If Greece believes the easiest way out of its financial crisis would be with the help of the International Monetary Fund instead of its European neighbors, it could be in for an unpleasant surprise.
Analysts say the IMF would probably demand tough conditions on Greece -- going beyond the budget cuts and tax increases the Greek government has already announced and even more than what its European Union partners would demand.
"It is politically inconvenient for European countries to force sensitive conditions on another member country," said Domenico Lombardi, a senior fellow at the Brookings Institution and a former member of the IMF's executive board.
The question of who will help Greece, and how, reaches a critical moment Thursday as European leaders meet in Brussels to try to come up with a plan aimed at easing the Greek debt crisis, which has already caused the value of the euro to fall.
The urgency of resolving Greece's financial problems goes well beyond one country and the 16-nation eurozone. An escalation of the crisis could rock worldwide financial markets at a time when many nations are making a slow recovery from the global recession.
The Greek government says it isn't looking for money but a detailed plan that would "exert influence" on markets and lower crippling interest rates that are undermining Greek efforts to shave billions of euros from its budget this year. Greece has ordered major spending cuts and an overhaul of the tax system, promising to slash its budget deficit from an estimated 12.7 percent of economic output in 2009 to 8.7 percent in 2010. The measures have led to strikes and protests.
Greek officials have said at various points that the IMF would provide loans without requiring further reforms or cuts. They have appeared to use the threat of going to the IMF as leverage with European leaders who may fear that bringing in the IMF would show that the EU is incapable of managing its own members.
The IMF has said it won't comment, as Greece has not yet requested assistance.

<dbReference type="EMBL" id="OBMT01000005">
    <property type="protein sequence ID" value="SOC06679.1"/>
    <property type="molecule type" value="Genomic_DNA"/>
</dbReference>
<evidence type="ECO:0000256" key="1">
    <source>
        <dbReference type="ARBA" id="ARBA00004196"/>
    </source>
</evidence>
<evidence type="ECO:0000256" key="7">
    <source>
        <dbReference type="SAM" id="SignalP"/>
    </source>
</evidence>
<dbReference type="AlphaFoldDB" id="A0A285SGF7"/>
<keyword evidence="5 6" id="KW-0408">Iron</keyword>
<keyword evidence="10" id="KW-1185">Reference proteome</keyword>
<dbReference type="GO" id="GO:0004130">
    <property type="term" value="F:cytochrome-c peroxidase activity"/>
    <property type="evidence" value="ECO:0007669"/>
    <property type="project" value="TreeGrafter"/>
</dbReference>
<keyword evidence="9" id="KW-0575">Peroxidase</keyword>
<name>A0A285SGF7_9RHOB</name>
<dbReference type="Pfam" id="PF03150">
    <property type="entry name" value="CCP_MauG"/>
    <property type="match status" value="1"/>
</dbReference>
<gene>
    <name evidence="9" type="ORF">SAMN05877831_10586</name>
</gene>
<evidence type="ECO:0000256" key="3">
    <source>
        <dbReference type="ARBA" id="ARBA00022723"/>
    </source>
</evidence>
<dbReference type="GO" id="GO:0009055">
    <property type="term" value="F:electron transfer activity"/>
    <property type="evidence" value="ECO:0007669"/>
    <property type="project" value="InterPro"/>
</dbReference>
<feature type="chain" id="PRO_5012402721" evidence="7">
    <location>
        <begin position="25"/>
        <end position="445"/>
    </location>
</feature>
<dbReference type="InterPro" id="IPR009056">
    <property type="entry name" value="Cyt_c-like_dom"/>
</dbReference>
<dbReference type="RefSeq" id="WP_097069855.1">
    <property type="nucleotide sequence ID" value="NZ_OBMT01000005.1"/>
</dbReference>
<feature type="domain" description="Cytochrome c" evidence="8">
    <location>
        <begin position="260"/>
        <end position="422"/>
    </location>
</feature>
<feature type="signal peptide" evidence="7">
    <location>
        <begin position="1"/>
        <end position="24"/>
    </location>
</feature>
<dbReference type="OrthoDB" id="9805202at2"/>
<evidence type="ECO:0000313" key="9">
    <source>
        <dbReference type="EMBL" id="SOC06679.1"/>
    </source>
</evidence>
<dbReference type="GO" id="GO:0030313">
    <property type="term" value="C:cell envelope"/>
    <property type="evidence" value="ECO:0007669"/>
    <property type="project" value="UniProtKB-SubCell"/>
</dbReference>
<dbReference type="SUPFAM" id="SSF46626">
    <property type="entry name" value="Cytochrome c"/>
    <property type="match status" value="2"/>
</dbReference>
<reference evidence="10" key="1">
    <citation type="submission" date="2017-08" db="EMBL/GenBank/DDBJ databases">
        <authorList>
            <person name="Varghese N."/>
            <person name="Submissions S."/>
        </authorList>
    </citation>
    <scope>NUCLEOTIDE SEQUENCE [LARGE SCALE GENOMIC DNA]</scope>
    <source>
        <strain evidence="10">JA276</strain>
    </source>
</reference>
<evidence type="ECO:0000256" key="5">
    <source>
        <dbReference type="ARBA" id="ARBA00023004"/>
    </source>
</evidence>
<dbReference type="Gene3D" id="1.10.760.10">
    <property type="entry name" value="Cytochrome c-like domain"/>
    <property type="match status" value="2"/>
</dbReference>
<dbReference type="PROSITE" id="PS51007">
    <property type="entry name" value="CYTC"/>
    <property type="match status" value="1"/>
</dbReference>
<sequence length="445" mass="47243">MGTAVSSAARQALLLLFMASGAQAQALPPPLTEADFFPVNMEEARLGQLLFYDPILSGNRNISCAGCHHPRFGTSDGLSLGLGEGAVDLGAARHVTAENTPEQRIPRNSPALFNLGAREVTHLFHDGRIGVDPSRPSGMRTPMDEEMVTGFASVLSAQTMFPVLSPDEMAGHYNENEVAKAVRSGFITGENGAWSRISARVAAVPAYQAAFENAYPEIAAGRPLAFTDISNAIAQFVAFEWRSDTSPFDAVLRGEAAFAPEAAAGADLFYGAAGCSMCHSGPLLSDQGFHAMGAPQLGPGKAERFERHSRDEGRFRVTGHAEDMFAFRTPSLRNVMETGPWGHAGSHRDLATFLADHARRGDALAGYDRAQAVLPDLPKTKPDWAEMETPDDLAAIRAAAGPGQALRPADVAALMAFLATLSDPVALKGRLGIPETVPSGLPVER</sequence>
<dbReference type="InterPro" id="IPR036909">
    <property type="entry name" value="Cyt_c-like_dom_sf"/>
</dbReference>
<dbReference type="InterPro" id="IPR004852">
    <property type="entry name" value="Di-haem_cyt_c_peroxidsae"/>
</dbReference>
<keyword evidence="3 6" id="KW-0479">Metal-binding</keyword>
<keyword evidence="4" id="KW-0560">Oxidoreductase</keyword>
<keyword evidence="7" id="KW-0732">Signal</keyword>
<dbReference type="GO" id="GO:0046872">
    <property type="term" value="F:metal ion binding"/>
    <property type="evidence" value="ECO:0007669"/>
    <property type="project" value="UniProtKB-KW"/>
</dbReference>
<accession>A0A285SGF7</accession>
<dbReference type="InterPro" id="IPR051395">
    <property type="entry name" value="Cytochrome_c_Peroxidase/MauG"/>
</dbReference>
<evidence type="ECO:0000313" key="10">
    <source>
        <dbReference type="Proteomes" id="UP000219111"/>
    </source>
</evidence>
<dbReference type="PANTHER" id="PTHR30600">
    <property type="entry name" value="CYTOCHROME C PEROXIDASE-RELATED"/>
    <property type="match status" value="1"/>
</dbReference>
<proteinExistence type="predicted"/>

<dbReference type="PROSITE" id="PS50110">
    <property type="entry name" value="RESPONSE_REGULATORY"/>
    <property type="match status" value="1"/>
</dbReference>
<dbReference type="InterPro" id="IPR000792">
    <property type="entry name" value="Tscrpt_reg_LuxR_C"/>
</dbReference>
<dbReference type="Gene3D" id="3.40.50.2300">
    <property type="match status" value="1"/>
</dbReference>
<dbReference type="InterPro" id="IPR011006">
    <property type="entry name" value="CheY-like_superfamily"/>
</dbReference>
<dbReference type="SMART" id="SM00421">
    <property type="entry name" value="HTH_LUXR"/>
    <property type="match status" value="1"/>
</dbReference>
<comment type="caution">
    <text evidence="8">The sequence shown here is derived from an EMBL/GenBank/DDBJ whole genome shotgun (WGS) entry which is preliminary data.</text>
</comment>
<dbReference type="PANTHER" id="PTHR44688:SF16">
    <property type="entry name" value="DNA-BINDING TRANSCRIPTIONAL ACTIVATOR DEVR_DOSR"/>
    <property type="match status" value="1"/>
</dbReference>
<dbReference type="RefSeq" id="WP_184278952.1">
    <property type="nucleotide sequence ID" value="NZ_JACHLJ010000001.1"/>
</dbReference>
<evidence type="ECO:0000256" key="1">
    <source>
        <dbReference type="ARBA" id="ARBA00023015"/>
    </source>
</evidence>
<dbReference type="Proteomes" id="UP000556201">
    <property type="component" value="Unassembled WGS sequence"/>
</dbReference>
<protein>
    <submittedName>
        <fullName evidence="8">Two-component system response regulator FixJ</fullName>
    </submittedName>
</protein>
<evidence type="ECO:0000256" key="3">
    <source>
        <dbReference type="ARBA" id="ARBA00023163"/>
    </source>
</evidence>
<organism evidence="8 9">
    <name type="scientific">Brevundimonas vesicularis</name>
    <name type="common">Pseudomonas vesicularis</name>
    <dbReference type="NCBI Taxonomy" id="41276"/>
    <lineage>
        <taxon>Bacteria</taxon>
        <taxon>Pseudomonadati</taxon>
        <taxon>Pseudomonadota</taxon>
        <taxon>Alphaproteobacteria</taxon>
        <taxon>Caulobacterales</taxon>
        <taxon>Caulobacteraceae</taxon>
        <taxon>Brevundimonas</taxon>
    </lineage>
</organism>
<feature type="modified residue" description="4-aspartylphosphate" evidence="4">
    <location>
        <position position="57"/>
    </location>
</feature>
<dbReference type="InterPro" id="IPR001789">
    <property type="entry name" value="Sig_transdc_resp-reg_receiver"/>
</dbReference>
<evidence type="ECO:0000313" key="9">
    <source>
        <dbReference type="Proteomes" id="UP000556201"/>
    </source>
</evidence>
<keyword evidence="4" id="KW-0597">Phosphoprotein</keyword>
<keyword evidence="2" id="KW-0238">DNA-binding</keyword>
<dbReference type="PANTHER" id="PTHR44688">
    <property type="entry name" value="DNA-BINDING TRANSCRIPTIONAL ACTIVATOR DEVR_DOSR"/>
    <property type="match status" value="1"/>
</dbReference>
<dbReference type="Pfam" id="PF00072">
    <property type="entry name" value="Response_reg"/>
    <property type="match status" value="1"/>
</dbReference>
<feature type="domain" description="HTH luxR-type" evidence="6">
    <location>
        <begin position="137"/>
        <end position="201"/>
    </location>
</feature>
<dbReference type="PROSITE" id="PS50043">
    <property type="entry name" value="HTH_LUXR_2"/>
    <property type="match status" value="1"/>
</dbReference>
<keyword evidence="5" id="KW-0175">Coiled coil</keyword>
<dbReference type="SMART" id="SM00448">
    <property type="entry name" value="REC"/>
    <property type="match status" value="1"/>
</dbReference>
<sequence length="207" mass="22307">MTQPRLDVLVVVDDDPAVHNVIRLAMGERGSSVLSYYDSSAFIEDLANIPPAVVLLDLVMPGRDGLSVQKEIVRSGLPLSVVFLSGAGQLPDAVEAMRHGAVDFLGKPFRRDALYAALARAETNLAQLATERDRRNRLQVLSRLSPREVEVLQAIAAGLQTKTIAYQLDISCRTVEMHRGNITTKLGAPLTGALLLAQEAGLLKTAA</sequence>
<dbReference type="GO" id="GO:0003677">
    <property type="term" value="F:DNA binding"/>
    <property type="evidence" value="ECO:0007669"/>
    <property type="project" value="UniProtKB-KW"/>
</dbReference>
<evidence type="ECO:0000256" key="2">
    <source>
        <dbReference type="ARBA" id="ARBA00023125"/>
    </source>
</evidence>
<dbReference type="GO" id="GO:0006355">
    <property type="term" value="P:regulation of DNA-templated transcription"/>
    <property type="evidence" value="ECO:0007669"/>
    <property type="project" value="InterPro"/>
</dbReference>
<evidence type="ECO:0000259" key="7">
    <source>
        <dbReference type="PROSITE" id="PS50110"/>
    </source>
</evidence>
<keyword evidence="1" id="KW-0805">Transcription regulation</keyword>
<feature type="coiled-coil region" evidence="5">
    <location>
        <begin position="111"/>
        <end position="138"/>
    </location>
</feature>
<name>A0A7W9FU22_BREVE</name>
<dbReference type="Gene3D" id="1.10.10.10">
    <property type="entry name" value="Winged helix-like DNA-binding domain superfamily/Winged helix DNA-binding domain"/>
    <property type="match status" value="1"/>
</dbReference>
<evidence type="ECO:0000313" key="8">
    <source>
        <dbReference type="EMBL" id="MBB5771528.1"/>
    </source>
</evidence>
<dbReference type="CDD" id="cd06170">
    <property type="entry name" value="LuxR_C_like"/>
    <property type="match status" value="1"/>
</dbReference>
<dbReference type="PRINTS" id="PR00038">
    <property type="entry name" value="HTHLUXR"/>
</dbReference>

But analysts say it is very unlikely that the international lending institution would offer loans without insisting that Greece make further deficit reductions and open itself to strict IMF monitoring, a role they say the EU may not be capable of.
The IMF will almost certainly want stricter measures as part of a longer-term plan to bring down Greece's deficit, said Eswar Prasad, an economics professor at Cornell University and former economist at the IMF.
Also, it is not clear that Brussels has the systems in place to monitor whether Greece was meeting its obligations, whereas that is a core function of the IMF.
A credible plan to bring the deficit down over the next several years could boost confidence and "actually make it easier for Greece to get out of this mess," Prasad said.
Analysts said Greece will need to borrow about 50 billion euros (nearly $70 billion) to pay off debts that are coming due this year, a requirement that may require a solution involving both the EU and the IMF.
EU Commission President Jose Manuel Barroso has called on European governments to end dithering and agree on a detailed plan of financial help for Greece.
Germany has so far blocked efforts by European nations to come up with a bailout program, saying Greece isn't asking for help, isn't on the verge of bankruptcy and should turn to the IMF if it reaches a point that it can't borrow from markets. France and some EU officials had been opposed to IMF involvement. But ahead of Thursday's summit, it appeared that the EU diplomats were already looking for a compromise solution that would involve the IMF.